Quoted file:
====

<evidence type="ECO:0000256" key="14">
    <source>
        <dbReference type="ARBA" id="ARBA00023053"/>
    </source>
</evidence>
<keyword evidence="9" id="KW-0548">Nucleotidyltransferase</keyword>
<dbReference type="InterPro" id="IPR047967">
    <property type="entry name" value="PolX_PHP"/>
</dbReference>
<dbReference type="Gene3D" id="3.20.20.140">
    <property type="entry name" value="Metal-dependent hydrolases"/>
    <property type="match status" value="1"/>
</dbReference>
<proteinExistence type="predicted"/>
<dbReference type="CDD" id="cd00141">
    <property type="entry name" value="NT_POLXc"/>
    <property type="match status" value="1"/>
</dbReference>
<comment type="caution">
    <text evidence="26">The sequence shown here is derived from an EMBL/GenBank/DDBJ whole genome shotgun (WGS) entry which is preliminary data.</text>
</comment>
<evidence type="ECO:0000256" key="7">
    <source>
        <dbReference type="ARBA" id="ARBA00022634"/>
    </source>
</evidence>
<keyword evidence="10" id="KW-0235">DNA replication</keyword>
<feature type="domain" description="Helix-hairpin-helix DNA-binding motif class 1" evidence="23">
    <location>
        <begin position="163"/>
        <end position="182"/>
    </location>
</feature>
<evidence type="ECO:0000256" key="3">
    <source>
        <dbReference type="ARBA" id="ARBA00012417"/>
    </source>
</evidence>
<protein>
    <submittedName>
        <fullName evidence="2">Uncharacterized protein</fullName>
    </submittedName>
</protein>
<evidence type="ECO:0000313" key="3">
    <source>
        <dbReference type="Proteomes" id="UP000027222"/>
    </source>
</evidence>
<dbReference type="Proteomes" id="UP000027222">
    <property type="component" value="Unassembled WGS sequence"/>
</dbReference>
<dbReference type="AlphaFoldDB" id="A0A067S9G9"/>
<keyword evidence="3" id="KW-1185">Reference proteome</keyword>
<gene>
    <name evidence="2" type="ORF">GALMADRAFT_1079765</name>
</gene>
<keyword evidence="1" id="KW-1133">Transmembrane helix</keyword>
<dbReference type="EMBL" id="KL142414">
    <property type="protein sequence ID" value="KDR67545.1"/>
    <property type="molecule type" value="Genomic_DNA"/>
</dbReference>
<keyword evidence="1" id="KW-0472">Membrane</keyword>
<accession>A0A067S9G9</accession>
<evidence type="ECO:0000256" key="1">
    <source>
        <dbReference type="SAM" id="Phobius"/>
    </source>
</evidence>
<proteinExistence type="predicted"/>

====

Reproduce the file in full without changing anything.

<evidence type="ECO:0000256" key="14">
    <source>
        <dbReference type="ARBA" id="ARBA00023053"/>
    </source>
</evidence>
<keyword evidence="9" id="KW-0548">Nucleotidyltransferase</keyword>
<dbReference type="InterPro" id="IPR047967">
    <property type="entry name" value="PolX_PHP"/>
</dbReference>
<dbReference type="Gene3D" id="3.20.20.140">
    <property type="entry name" value="Metal-dependent hydrolases"/>
    <property type="match status" value="1"/>
</dbReference>
<proteinExistence type="predicted"/>
<dbReference type="CDD" id="cd00141">
    <property type="entry name" value="NT_POLXc"/>
    <property type="match status" value="1"/>
</dbReference>
<comment type="caution">
    <text evidence="26">The sequence shown here is derived from an EMBL/GenBank/DDBJ whole genome shotgun (WGS) entry which is preliminary data.</text>
</comment>
<evidence type="ECO:0000256" key="7">
    <source>
        <dbReference type="ARBA" id="ARBA00022634"/>
    </source>
</evidence>
<keyword evidence="10" id="KW-0235">DNA replication</keyword>
<feature type="domain" description="Helix-hairpin-helix DNA-binding motif class 1" evidence="23">
    <location>
        <begin position="163"/>
        <end position="182"/>
    </location>
</feature>
<evidence type="ECO:0000256" key="3">
    <source>
        <dbReference type="ARBA" id="ARBA00012417"/>
    </source>
</evidence>
<protein>
    <submittedName>
        <fullName evidence="2">Uncharacterized protein</fullName>
    </submittedName>
</protein>
<evidence type="ECO:0000313" key="3">
    <source>
        <dbReference type="Proteomes" id="UP000027222"/>
    </source>
</evidence>
<dbReference type="Proteomes" id="UP000027222">
    <property type="component" value="Unassembled WGS sequence"/>
</dbReference>
<dbReference type="AlphaFoldDB" id="A0A067S9G9"/>
<keyword evidence="3" id="KW-1185">Reference proteome</keyword>
<gene>
    <name evidence="2" type="ORF">GALMADRAFT_1079765</name>
</gene>
<keyword evidence="1" id="KW-1133">Transmembrane helix</keyword>
<dbReference type="EMBL" id="KL142414">
    <property type="protein sequence ID" value="KDR67545.1"/>
    <property type="molecule type" value="Genomic_DNA"/>
</dbReference>
<keyword evidence="1" id="KW-0472">Membrane</keyword>
<accession>A0A067S9G9</accession>
<evidence type="ECO:0000256" key="1">
    <source>
        <dbReference type="SAM" id="Phobius"/>
    </source>
</evidence>
<proteinExistence type="predicted"/>